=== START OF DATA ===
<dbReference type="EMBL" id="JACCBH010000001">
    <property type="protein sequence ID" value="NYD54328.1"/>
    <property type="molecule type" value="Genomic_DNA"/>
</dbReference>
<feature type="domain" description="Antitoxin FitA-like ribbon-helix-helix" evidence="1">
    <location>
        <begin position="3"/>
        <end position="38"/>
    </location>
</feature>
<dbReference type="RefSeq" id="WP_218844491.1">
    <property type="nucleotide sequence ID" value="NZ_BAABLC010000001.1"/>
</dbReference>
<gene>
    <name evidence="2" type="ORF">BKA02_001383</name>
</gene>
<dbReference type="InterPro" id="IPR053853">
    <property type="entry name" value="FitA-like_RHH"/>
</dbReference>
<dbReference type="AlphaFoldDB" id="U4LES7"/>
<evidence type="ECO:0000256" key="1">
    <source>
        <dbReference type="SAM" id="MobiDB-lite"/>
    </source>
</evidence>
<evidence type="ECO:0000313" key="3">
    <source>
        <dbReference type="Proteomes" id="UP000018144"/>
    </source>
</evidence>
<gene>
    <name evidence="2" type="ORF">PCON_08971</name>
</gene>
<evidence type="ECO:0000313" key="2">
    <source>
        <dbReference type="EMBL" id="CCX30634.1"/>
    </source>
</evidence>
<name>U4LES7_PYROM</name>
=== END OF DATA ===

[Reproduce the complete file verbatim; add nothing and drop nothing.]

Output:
<dbReference type="EMBL" id="JACCBH010000001">
    <property type="protein sequence ID" value="NYD54328.1"/>
    <property type="molecule type" value="Genomic_DNA"/>
</dbReference>
<feature type="domain" description="Antitoxin FitA-like ribbon-helix-helix" evidence="1">
    <location>
        <begin position="3"/>
        <end position="38"/>
    </location>
</feature>
<dbReference type="RefSeq" id="WP_218844491.1">
    <property type="nucleotide sequence ID" value="NZ_BAABLC010000001.1"/>
</dbReference>
<gene>
    <name evidence="2" type="ORF">BKA02_001383</name>
</gene>
<dbReference type="InterPro" id="IPR053853">
    <property type="entry name" value="FitA-like_RHH"/>
</dbReference>
<dbReference type="AlphaFoldDB" id="U4LES7"/>
<evidence type="ECO:0000256" key="1">
    <source>
        <dbReference type="SAM" id="MobiDB-lite"/>
    </source>
</evidence>
<evidence type="ECO:0000313" key="3">
    <source>
        <dbReference type="Proteomes" id="UP000018144"/>
    </source>
</evidence>
<gene>
    <name evidence="2" type="ORF">PCON_08971</name>
</gene>
<evidence type="ECO:0000313" key="2">
    <source>
        <dbReference type="EMBL" id="CCX30634.1"/>
    </source>
</evidence>
<name>U4LES7_PYROM</name>